More Germans 'doping' to enhance workplace performance

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More Germans 'doping' to enhance workplace performance

While Germany tries to combat doping in sports, drug abuse to boost desk jockey performance in the country is on the rise, according to a new study published by German health insurer DAK this week.


As long-distance drivers on amphetamines or classical musicians on beta-blockers become less-surprising in today’s society, more people in varied industries are resorting to prescription drugs to improve workplace efficiency or simply lift their mood, the study released on Thursday said.

DAK questioned some 3,000 employees between the ages of 20 and 50-years-old and researched some 2.5 million insurance records to find out more about doping in the workplace.

Almost 2 million were found to have already used certain remedies to cope with increasing stress levels at work, while 800,000 people regularly and intentionally used antidepressants or prescriptions meant to treat dementia or attention deficit hyperactivity disorder. They often named colleagues, friends, family and the internet as the sources of supply, the study revealed.

“Concentrated, creative and career-minded. The desire to be perfect all the time can’t even be fulfilled with pharmaceuticals,” DAK head Herbert Rebscher said of the results, adding that long-term use carries the risk of addiction.

Four in 10 people said they knew prescriptions meant to fight illness-related memory loss or mood swings can also have an effect for healthy people. Meanwhile, two in 10 people questioned said they considered the benefits of taking performance-enhancing prescription drugs to outweigh the risks and side effects.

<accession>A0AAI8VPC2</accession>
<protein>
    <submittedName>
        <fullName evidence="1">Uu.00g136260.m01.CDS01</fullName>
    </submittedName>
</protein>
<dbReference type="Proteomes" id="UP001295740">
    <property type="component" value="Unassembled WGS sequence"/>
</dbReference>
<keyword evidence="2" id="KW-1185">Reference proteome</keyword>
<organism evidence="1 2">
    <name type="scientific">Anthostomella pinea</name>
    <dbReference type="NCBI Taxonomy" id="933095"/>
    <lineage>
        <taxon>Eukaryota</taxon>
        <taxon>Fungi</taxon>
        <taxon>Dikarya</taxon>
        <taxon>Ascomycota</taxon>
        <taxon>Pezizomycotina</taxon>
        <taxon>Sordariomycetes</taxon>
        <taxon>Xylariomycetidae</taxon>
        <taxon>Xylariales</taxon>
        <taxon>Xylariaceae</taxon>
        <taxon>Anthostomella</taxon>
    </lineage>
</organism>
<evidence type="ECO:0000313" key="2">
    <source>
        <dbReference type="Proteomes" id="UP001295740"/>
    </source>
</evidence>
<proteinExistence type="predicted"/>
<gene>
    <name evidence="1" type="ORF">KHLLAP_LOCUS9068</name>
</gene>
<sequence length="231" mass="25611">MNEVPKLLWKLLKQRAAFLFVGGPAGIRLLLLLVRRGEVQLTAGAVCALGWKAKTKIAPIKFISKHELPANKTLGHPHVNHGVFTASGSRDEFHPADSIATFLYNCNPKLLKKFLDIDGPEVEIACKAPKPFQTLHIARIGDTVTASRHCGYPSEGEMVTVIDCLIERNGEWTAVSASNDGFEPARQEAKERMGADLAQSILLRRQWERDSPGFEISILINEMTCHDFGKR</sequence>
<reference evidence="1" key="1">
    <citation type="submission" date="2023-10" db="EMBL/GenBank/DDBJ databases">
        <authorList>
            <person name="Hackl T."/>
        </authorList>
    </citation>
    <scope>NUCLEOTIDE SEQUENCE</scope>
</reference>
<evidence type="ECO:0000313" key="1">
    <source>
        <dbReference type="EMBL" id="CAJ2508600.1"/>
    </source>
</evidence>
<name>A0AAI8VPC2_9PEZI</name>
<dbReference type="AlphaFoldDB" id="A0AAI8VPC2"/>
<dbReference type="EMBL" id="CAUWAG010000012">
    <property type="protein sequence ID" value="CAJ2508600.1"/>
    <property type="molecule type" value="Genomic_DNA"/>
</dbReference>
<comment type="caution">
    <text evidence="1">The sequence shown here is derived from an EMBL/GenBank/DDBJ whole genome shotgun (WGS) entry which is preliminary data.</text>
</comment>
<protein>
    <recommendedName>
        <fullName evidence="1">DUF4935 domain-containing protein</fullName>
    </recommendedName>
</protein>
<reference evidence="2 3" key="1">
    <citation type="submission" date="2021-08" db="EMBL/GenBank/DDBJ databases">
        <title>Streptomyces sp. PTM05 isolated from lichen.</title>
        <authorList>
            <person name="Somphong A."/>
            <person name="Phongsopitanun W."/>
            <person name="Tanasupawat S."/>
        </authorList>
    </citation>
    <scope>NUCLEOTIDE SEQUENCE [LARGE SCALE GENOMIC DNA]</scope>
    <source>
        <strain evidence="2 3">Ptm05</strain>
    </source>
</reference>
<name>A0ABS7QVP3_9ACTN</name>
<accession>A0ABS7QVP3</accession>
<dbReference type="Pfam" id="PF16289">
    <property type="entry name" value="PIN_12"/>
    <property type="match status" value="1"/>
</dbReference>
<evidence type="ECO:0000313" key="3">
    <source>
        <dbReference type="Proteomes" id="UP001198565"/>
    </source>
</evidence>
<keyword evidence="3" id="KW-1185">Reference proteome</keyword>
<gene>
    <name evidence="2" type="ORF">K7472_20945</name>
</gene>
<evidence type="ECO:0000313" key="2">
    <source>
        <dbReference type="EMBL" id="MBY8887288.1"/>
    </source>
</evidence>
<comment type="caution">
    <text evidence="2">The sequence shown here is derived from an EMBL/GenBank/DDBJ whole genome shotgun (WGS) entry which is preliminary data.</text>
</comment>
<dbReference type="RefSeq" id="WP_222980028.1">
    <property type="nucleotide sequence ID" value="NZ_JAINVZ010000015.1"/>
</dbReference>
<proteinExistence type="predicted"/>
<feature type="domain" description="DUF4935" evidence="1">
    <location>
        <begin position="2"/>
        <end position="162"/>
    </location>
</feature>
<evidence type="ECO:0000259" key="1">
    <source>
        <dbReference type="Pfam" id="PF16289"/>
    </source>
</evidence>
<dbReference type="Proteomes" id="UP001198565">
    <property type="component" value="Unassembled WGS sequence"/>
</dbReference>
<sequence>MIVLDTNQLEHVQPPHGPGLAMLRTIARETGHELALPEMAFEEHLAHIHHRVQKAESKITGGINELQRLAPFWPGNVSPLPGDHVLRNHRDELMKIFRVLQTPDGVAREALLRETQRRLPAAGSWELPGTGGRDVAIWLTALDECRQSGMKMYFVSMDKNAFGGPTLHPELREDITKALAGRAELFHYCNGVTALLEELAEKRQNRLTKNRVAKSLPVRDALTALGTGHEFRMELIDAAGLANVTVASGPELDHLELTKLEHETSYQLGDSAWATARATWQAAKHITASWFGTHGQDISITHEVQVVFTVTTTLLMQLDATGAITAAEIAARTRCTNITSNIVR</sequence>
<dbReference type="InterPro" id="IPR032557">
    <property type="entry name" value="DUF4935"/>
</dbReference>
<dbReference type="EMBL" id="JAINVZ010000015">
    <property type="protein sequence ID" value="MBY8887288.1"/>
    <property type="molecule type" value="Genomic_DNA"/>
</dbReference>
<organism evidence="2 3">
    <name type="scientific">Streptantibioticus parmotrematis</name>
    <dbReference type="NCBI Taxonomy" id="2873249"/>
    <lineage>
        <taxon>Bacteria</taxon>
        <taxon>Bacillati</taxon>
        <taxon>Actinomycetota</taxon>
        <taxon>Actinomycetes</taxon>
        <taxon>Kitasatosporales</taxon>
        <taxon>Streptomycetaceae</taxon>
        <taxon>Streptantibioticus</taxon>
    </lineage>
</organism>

The study also showed the differences in doping between men and women. While men preferred efficiency-increasing supplements, their female co-workers often resorted to sedatives.

“Men tend to increase their proficiency, women brighten up their moods,” Rebscher said.

One of the biggest problems is defining legitimate and illegitimate uses of certain drugs. While every fifth employee has had someone recommend performance-enhancing pills without medical need, only one-third of them got the recommendation from a physician.

Rebscher called the study results an “alarm signal,” although workplace doping is not yet a widespread trend due to fears of side effects. But a general increase in pharmaceutical use for ailments like hair-loss, potency and wrinkle reduction will cause the development to “speed up.”


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